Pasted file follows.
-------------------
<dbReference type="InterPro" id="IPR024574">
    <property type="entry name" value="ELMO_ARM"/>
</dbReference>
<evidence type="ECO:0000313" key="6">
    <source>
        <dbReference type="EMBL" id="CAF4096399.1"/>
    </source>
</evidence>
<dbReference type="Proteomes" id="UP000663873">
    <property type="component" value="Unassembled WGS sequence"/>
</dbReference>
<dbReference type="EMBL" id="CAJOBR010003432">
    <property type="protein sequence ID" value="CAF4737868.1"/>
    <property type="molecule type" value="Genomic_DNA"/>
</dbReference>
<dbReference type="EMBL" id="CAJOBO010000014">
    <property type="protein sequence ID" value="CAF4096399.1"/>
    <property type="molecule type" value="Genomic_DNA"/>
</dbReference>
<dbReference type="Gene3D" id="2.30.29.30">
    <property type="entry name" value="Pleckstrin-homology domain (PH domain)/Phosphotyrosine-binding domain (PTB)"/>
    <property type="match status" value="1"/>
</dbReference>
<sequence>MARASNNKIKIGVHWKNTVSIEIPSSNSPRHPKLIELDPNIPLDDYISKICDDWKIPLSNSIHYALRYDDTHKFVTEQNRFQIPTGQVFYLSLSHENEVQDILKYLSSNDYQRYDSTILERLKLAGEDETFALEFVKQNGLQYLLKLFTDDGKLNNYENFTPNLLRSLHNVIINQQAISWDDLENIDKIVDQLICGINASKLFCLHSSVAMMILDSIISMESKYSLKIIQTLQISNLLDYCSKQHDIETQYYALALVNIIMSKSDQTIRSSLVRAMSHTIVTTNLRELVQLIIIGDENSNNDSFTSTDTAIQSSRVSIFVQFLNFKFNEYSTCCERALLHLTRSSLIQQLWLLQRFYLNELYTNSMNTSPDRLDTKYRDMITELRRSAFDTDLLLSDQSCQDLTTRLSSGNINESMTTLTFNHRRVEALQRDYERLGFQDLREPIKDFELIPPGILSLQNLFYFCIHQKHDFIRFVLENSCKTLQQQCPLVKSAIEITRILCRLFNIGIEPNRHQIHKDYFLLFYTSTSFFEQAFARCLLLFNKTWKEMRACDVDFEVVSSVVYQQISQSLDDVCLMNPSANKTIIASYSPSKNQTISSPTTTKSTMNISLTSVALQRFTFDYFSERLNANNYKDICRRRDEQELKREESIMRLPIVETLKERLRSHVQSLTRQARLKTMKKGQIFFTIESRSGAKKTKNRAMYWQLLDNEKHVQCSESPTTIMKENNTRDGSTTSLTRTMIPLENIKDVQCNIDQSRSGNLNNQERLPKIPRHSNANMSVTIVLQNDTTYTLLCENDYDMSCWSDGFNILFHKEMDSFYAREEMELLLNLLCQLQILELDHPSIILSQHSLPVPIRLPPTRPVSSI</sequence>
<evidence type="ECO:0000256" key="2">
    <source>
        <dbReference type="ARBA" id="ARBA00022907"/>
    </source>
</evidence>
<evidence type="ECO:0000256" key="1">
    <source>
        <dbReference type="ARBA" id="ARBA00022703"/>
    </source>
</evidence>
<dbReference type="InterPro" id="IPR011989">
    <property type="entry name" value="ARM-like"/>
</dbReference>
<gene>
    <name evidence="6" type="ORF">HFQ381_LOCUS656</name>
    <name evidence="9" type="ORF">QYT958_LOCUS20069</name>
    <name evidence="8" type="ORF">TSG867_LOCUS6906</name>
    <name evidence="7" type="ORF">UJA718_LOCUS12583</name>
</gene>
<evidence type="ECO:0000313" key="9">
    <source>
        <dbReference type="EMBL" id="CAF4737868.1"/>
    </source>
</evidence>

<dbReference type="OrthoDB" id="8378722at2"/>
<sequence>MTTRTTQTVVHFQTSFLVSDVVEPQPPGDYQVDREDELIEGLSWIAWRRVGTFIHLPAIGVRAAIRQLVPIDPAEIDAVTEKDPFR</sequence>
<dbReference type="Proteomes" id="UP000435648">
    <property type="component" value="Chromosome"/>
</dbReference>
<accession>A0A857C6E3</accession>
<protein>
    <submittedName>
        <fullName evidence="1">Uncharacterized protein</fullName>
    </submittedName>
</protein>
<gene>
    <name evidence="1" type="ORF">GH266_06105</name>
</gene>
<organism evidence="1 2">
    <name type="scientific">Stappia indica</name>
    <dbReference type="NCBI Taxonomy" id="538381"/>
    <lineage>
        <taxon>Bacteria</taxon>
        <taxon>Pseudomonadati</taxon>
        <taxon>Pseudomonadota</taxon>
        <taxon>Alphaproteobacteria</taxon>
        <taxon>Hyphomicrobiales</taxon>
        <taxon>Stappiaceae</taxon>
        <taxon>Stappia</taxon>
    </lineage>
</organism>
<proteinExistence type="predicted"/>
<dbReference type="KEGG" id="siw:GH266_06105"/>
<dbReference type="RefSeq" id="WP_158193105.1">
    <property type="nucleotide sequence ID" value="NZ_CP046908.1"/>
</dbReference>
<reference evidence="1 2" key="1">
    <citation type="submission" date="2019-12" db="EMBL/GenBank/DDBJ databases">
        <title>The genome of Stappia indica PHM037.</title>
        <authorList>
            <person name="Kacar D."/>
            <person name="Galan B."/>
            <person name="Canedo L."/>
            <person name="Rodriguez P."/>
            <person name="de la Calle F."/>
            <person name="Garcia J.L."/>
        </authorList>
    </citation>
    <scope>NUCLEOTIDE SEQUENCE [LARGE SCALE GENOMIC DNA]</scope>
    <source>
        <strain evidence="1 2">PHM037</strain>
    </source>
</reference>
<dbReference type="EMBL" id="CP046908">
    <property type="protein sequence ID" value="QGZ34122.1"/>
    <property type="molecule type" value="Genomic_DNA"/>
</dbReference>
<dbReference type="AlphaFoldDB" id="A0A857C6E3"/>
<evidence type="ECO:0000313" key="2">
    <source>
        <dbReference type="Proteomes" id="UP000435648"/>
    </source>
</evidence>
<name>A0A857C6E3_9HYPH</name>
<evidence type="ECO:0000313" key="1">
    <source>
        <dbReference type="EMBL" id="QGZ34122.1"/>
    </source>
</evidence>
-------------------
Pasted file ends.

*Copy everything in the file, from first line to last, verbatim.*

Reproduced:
<dbReference type="InterPro" id="IPR024574">
    <property type="entry name" value="ELMO_ARM"/>
</dbReference>
<evidence type="ECO:0000313" key="6">
    <source>
        <dbReference type="EMBL" id="CAF4096399.1"/>
    </source>
</evidence>
<dbReference type="Proteomes" id="UP000663873">
    <property type="component" value="Unassembled WGS sequence"/>
</dbReference>
<dbReference type="EMBL" id="CAJOBR010003432">
    <property type="protein sequence ID" value="CAF4737868.1"/>
    <property type="molecule type" value="Genomic_DNA"/>
</dbReference>
<dbReference type="EMBL" id="CAJOBO010000014">
    <property type="protein sequence ID" value="CAF4096399.1"/>
    <property type="molecule type" value="Genomic_DNA"/>
</dbReference>
<dbReference type="Gene3D" id="2.30.29.30">
    <property type="entry name" value="Pleckstrin-homology domain (PH domain)/Phosphotyrosine-binding domain (PTB)"/>
    <property type="match status" value="1"/>
</dbReference>
<sequence>MARASNNKIKIGVHWKNTVSIEIPSSNSPRHPKLIELDPNIPLDDYISKICDDWKIPLSNSIHYALRYDDTHKFVTEQNRFQIPTGQVFYLSLSHENEVQDILKYLSSNDYQRYDSTILERLKLAGEDETFALEFVKQNGLQYLLKLFTDDGKLNNYENFTPNLLRSLHNVIINQQAISWDDLENIDKIVDQLICGINASKLFCLHSSVAMMILDSIISMESKYSLKIIQTLQISNLLDYCSKQHDIETQYYALALVNIIMSKSDQTIRSSLVRAMSHTIVTTNLRELVQLIIIGDENSNNDSFTSTDTAIQSSRVSIFVQFLNFKFNEYSTCCERALLHLTRSSLIQQLWLLQRFYLNELYTNSMNTSPDRLDTKYRDMITELRRSAFDTDLLLSDQSCQDLTTRLSSGNINESMTTLTFNHRRVEALQRDYERLGFQDLREPIKDFELIPPGILSLQNLFYFCIHQKHDFIRFVLENSCKTLQQQCPLVKSAIEITRILCRLFNIGIEPNRHQIHKDYFLLFYTSTSFFEQAFARCLLLFNKTWKEMRACDVDFEVVSSVVYQQISQSLDDVCLMNPSANKTIIASYSPSKNQTISSPTTTKSTMNISLTSVALQRFTFDYFSERLNANNYKDICRRRDEQELKREESIMRLPIVETLKERLRSHVQSLTRQARLKTMKKGQIFFTIESRSGAKKTKNRAMYWQLLDNEKHVQCSESPTTIMKENNTRDGSTTSLTRTMIPLENIKDVQCNIDQSRSGNLNNQERLPKIPRHSNANMSVTIVLQNDTTYTLLCENDYDMSCWSDGFNILFHKEMDSFYAREEMELLLNLLCQLQILELDHPSIILSQHSLPVPIRLPPTRPVSSI</sequence>
<evidence type="ECO:0000256" key="2">
    <source>
        <dbReference type="ARBA" id="ARBA00022907"/>
    </source>
</evidence>
<evidence type="ECO:0000256" key="1">
    <source>
        <dbReference type="ARBA" id="ARBA00022703"/>
    </source>
</evidence>
<dbReference type="InterPro" id="IPR011989">
    <property type="entry name" value="ARM-like"/>
</dbReference>
<gene>
    <name evidence="6" type="ORF">HFQ381_LOCUS656</name>
    <name evidence="9" type="ORF">QYT958_LOCUS20069</name>
    <name evidence="8" type="ORF">TSG867_LOCUS6906</name>
    <name evidence="7" type="ORF">UJA718_LOCUS12583</name>
</gene>
<evidence type="ECO:0000313" key="9">
    <source>
        <dbReference type="EMBL" id="CAF4737868.1"/>
    </source>
</evidence>

<dbReference type="OrthoDB" id="8378722at2"/>
<sequence>MTTRTTQTVVHFQTSFLVSDVVEPQPPGDYQVDREDELIEGLSWIAWRRVGTFIHLPAIGVRAAIRQLVPIDPAEIDAVTEKDPFR</sequence>
<dbReference type="Proteomes" id="UP000435648">
    <property type="component" value="Chromosome"/>
</dbReference>
<accession>A0A857C6E3</accession>
<protein>
    <submittedName>
        <fullName evidence="1">Uncharacterized protein</fullName>
    </submittedName>
</protein>
<gene>
    <name evidence="1" type="ORF">GH266_06105</name>
</gene>
<organism evidence="1 2">
    <name type="scientific">Stappia indica</name>
    <dbReference type="NCBI Taxonomy" id="538381"/>
    <lineage>
        <taxon>Bacteria</taxon>
        <taxon>Pseudomonadati</taxon>
        <taxon>Pseudomonadota</taxon>
        <taxon>Alphaproteobacteria</taxon>
        <taxon>Hyphomicrobiales</taxon>
        <taxon>Stappiaceae</taxon>
        <taxon>Stappia</taxon>
    </lineage>
</organism>
<proteinExistence type="predicted"/>
<dbReference type="KEGG" id="siw:GH266_06105"/>
<dbReference type="RefSeq" id="WP_158193105.1">
    <property type="nucleotide sequence ID" value="NZ_CP046908.1"/>
</dbReference>
<reference evidence="1 2" key="1">
    <citation type="submission" date="2019-12" db="EMBL/GenBank/DDBJ databases">
        <title>The genome of Stappia indica PHM037.</title>
        <authorList>
            <person name="Kacar D."/>
            <person name="Galan B."/>
            <person name="Canedo L."/>
            <person name="Rodriguez P."/>
            <person name="de la Calle F."/>
            <person name="Garcia J.L."/>
        </authorList>
    </citation>
    <scope>NUCLEOTIDE SEQUENCE [LARGE SCALE GENOMIC DNA]</scope>
    <source>
        <strain evidence="1 2">PHM037</strain>
    </source>
</reference>
<dbReference type="EMBL" id="CP046908">
    <property type="protein sequence ID" value="QGZ34122.1"/>
    <property type="molecule type" value="Genomic_DNA"/>
</dbReference>
<dbReference type="AlphaFoldDB" id="A0A857C6E3"/>
<evidence type="ECO:0000313" key="2">
    <source>
        <dbReference type="Proteomes" id="UP000435648"/>
    </source>
</evidence>
<name>A0A857C6E3_9HYPH</name>
<evidence type="ECO:0000313" key="1">
    <source>
        <dbReference type="EMBL" id="QGZ34122.1"/>
    </source>
</evidence>